Dr. Annelies Andries

Universitair docent

Annelies’s major research interests are opera and other music theatre genres in the long nineteenth century (1789-1914); staging and performance practice; politics, militarism and war; music, medicine and trauma; and gender studies.

Her research explores how European music cultures developed in the wake of nineteenth-century military conflicts. She interrogates the intersections between music and war from the perspectives of translation and performances studies, trauma studies, and transnational dissemination.

During the 2023-2024 academic year, she is a Junior Humboldt Fellow at the University of Bayreuth, where she is starting the project ‘Oper übersetzt: Vom Text zur Bühne,’ which takes a cultural historical and performative approach to German translations of French opera in Bavaria during the Napoleonic Wars. Together with Marie Louise Herzfeld-Schild (Vienna), she leads an international study group on Music, Sound, and Trauma, which was launched after  their conference ‘Music/Sound through the Lens of Trauma’ organised at Utrecht University (July 2022) with the support of the Hofvijverkring. In 2019-2021, she collaborated with Clare Siviter (Bristol) on a project entitled ‘Theatre on the move in times of conflict, 1750-1850’, supported among others by a British Academy\Leverhulme Small Research Grant. The project started off with a conference at Magdalen College (18th–19th September 2019) and a guest-edited journal issue with selected papers for the Journal of War & Culture Studies was published in April 2021.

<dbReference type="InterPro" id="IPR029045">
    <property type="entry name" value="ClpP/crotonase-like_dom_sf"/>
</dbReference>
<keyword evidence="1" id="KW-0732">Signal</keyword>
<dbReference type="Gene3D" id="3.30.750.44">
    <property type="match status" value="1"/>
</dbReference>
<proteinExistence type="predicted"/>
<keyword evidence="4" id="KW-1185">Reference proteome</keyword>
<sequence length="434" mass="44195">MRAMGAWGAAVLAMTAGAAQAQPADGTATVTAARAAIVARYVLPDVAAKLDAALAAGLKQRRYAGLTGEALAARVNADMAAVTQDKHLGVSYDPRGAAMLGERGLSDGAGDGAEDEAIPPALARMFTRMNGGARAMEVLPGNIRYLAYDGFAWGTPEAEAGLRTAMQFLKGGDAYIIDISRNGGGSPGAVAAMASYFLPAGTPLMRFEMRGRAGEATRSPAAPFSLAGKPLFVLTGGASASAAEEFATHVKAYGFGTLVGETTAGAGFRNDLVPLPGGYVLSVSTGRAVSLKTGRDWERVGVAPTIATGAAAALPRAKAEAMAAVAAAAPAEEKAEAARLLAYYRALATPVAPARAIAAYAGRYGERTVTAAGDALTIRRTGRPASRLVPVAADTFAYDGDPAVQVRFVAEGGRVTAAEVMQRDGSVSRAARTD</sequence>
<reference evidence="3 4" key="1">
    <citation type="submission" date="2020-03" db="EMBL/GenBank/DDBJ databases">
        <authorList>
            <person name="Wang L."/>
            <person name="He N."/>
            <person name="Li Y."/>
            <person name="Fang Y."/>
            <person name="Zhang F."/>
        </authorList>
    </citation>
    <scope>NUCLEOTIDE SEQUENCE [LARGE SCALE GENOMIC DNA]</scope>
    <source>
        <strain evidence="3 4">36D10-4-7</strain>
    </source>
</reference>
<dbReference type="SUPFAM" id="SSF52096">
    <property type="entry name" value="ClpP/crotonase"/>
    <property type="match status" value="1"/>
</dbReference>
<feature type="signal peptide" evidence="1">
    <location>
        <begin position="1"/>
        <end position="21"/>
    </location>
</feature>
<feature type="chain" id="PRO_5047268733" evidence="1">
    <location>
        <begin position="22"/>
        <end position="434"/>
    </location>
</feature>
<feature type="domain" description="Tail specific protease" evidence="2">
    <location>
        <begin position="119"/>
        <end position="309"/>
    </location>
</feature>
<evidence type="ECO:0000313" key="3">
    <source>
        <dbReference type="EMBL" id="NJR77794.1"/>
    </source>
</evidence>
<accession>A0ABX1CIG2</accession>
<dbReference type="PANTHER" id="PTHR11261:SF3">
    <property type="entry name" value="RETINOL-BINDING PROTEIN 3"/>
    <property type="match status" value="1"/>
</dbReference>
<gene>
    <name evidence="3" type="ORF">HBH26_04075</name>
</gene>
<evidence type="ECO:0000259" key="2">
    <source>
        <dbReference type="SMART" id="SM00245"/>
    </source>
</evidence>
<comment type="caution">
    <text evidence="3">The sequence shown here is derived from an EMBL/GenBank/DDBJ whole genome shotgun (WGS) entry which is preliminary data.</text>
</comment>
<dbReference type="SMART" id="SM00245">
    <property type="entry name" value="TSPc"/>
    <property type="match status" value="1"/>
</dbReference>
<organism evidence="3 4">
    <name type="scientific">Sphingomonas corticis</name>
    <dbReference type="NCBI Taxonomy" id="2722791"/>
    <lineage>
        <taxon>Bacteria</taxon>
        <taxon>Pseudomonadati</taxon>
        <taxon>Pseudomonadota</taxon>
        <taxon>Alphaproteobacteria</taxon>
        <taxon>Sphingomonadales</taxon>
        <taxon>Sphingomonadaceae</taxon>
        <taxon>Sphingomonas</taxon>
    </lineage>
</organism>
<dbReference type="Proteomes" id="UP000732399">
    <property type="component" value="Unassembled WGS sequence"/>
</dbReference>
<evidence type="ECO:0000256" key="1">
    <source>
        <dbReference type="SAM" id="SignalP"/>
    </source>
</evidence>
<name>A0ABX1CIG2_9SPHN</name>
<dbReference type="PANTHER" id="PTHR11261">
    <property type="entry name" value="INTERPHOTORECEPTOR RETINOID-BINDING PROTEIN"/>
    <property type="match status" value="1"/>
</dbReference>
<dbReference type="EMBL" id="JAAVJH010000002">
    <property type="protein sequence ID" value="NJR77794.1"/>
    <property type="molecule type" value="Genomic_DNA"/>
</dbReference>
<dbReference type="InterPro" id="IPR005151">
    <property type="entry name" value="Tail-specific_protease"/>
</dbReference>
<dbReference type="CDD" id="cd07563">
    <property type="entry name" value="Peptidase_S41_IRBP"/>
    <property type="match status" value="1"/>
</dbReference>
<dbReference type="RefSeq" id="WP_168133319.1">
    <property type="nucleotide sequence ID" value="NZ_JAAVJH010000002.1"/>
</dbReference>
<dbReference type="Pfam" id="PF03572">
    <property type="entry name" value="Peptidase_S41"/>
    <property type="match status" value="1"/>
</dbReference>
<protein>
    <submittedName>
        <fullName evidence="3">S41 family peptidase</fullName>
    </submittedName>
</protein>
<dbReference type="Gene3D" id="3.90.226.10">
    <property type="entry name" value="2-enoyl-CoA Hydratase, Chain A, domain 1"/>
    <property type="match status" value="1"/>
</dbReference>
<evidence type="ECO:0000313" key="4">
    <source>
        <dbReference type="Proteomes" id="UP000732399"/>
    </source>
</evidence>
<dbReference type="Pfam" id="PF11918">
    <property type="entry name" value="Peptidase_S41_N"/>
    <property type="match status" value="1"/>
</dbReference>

She has presented her work at major international conferences and articles have been published in various edited volumes, with Cambridge Opera Journal, and French Historical Studies, among others. She is also preparing a book about elite identity formation in operatic culture during Napoleon I's reign, 1799-1815.

At present, Annelies co-supervises (with Prof. dr. Beatrice de Graaf and Prof. dr. Annelien de Dijn) the PhD project 'Normalizing War-as-Entertainment in Nineteenth-Century Europe' of Doris Hagedoorn.